I would say that the universe is always sending us messages, some more obvious than others. It’s up to us to listen to them. In my grandmother’s case, she could have dwelled on the “missing” part of the chocolate bar, but instead she decided to focus on savoring the moment. Continue reading
We celebrated my grandmother’s 100th birthday this past week. Leading up to her party, I think most of us grandkids were looking forward to her birthday more than she was. Normally, I can be rather reticent; as my grandmother knows, I answer most any question with yes, no, or fine.
But for the past week or so, no matter what the question or conversation, I managed to work in that my grandmother was turning 100.
At the café, the barista might say, “Good morning.”
My normal response: “Good morning. I’d like a small coffee for here.”
My response this past week: “Good morning. Since my grandmother is turning 100 this week, I think I’ll have a cappuccino.” Continue reading
Jim’s sister took us to her favorite patisserie for the world’s best bran muffin. (Jim insists I pause after saying that.)
To her credit, it was the world’s best bran muffin.
Then Jim let her try a bite of his apricot Danish. It seems the world’s best bran muffin is no match for the world’s best apricot Danish. Jim ordered a second round for everyone.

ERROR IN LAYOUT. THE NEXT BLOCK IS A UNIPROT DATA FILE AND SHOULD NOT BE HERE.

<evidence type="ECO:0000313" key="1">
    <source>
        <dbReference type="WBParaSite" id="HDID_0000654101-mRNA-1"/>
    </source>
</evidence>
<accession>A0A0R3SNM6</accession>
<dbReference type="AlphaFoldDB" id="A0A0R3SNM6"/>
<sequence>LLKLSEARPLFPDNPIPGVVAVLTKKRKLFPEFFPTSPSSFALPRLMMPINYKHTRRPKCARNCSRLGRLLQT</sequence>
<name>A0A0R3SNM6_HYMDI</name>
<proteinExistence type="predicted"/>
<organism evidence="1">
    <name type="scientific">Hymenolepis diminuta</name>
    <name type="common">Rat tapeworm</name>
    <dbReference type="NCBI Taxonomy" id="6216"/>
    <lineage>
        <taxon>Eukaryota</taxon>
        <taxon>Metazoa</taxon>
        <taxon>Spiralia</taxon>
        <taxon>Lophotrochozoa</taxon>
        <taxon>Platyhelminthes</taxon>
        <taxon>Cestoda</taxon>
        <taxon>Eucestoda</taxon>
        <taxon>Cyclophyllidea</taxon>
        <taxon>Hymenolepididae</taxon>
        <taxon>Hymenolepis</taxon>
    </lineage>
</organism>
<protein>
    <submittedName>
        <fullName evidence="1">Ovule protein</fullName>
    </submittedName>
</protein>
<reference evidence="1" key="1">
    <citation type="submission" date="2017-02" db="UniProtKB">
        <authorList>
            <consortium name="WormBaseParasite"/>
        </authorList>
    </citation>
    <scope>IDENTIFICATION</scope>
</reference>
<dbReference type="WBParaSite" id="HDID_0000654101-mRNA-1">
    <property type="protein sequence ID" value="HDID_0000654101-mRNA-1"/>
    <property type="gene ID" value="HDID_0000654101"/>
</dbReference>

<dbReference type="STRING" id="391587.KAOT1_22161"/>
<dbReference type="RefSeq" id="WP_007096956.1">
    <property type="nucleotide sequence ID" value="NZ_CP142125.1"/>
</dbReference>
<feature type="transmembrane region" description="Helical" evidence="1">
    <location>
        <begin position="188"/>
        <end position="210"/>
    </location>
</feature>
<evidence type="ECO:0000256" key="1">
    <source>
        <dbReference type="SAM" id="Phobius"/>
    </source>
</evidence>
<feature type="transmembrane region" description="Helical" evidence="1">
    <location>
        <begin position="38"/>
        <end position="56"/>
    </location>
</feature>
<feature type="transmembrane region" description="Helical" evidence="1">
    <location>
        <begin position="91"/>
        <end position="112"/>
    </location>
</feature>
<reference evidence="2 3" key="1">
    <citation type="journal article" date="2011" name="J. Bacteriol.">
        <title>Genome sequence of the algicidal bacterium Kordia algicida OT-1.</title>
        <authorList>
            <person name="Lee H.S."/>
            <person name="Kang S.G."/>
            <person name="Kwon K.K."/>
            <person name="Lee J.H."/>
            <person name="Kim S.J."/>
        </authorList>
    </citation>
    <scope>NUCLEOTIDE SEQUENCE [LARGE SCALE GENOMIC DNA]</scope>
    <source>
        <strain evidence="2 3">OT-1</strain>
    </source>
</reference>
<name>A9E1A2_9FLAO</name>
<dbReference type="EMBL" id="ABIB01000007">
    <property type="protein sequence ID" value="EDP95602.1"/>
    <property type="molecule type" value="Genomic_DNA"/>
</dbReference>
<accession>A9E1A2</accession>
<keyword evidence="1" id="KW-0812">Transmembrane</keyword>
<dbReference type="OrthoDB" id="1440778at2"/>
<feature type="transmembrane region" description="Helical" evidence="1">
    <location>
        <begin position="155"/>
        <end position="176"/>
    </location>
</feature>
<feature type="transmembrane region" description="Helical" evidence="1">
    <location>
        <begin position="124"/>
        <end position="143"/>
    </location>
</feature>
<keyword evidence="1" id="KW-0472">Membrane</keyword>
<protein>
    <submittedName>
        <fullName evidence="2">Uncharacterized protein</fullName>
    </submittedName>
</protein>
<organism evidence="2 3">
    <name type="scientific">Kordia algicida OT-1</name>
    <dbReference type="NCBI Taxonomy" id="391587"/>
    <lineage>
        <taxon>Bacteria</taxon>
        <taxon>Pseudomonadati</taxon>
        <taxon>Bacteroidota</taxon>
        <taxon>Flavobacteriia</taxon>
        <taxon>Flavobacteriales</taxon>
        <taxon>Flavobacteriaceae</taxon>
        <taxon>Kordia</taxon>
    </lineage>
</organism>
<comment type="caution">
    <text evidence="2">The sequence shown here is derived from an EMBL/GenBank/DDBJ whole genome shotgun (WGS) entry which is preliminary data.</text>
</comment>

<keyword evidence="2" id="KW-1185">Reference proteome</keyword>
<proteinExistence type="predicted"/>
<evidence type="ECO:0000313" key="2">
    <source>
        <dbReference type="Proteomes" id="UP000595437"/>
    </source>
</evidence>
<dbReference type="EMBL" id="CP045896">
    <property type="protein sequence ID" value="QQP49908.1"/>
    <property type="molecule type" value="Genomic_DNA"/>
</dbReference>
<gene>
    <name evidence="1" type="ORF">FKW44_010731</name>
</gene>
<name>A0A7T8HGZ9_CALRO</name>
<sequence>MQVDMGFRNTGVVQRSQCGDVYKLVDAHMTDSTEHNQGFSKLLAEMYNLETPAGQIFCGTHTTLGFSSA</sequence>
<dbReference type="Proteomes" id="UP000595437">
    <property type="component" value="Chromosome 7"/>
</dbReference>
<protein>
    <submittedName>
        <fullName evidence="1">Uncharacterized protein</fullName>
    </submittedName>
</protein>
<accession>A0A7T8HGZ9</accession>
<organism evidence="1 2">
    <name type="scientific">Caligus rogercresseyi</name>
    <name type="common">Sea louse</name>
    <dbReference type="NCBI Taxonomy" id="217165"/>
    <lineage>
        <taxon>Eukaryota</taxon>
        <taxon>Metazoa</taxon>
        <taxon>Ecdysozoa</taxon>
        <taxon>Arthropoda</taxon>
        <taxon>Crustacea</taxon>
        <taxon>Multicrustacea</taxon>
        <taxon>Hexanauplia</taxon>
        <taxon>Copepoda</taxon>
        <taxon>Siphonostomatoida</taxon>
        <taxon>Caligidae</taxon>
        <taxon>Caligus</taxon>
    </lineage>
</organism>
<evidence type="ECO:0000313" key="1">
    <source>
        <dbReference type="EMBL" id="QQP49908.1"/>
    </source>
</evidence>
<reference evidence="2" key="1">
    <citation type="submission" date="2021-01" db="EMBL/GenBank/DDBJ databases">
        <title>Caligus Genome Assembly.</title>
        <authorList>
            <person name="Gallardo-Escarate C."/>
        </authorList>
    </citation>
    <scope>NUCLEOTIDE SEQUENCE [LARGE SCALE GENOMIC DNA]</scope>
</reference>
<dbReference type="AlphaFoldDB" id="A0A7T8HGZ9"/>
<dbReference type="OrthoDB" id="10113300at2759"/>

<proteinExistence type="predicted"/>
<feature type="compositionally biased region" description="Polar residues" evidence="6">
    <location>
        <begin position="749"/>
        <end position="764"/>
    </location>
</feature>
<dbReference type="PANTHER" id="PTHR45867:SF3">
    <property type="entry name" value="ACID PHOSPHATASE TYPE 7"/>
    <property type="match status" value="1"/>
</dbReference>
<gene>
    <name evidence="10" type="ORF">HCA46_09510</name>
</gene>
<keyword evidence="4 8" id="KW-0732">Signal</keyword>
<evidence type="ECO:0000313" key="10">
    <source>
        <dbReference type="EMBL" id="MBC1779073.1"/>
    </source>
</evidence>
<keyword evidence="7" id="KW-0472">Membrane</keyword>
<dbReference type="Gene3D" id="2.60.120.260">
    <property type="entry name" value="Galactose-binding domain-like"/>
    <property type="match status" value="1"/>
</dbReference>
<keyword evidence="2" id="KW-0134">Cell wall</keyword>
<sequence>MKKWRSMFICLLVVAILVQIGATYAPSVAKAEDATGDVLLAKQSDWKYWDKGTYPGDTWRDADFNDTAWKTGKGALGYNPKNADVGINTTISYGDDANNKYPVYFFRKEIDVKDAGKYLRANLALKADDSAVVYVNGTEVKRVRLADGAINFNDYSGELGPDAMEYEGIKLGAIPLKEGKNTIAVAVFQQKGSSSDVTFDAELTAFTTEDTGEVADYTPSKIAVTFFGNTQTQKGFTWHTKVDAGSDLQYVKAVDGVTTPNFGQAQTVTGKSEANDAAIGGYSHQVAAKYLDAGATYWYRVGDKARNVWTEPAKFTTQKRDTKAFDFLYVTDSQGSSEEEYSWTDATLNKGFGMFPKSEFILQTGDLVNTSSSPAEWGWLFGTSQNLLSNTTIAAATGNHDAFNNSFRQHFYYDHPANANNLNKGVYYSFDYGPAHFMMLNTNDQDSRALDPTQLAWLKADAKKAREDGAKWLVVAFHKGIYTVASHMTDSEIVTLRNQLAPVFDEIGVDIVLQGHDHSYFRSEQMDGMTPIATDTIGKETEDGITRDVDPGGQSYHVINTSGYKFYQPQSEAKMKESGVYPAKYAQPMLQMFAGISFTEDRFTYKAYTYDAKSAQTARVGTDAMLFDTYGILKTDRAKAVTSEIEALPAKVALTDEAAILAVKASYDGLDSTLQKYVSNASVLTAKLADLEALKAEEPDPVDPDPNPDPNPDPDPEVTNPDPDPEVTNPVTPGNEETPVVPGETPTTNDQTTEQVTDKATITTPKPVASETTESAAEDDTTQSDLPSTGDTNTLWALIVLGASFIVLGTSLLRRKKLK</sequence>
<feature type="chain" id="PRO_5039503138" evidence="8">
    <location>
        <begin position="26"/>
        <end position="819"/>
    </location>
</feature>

Don’t let the location in the strip mall fool you; you must join us next time.
Just a week ago, we had yet another April snow storm in Minnesota. This was my first winter back in Minnesota in twenty some years. Walking home in that snow storm, I thought, “Yes, April, we all see you. Yes, very funny, you look just like March. Why don’t you go see where May is.”
I was beginning to think Minnesota wanted me to relive every winter I had missed. Then, April decided to give us the perfect day this weekend. Sunny and warm. Shorts-weather warm. As in, even non-Minnesotans would have worn shorts. (One of my brothers wears shorts all winter long. Most of us wait at least until it gets above freezing.) Continue reading
My dearest friend Max,
Please forgive me. The (April!) snow on Monday was my fault.
Last week, Jim said he stopped the snow in time for the evening commute by eating a cherry almond doughnut.
I didn’t believe him. I said it was a coincidence.
He was so angry; he refused to eat a doughnut on Monday. You saw the results.
This morning he decided on a key lime Bismarck. You should see the forecast for this weekend, let’s plan a picnic.
In my last post I mentioned that I had survived my fear of my tent blowing away – with me in it – on the shores of Olympic National Park only because the wind died down, so I didn’t really conquer my fear. It would be tested again a year or so later, but this time on the high desert plateau of New Mexico.
I was returning to Chaco Culture National Historical Park to see the great houses that were built in the 800s (not a typo, they were built more than a thousand years ago). On my first visit, I wasn’t staying in the park, which left me with little time to see anything, because I had to get to my lodgings. I had to leave, because this park is remote.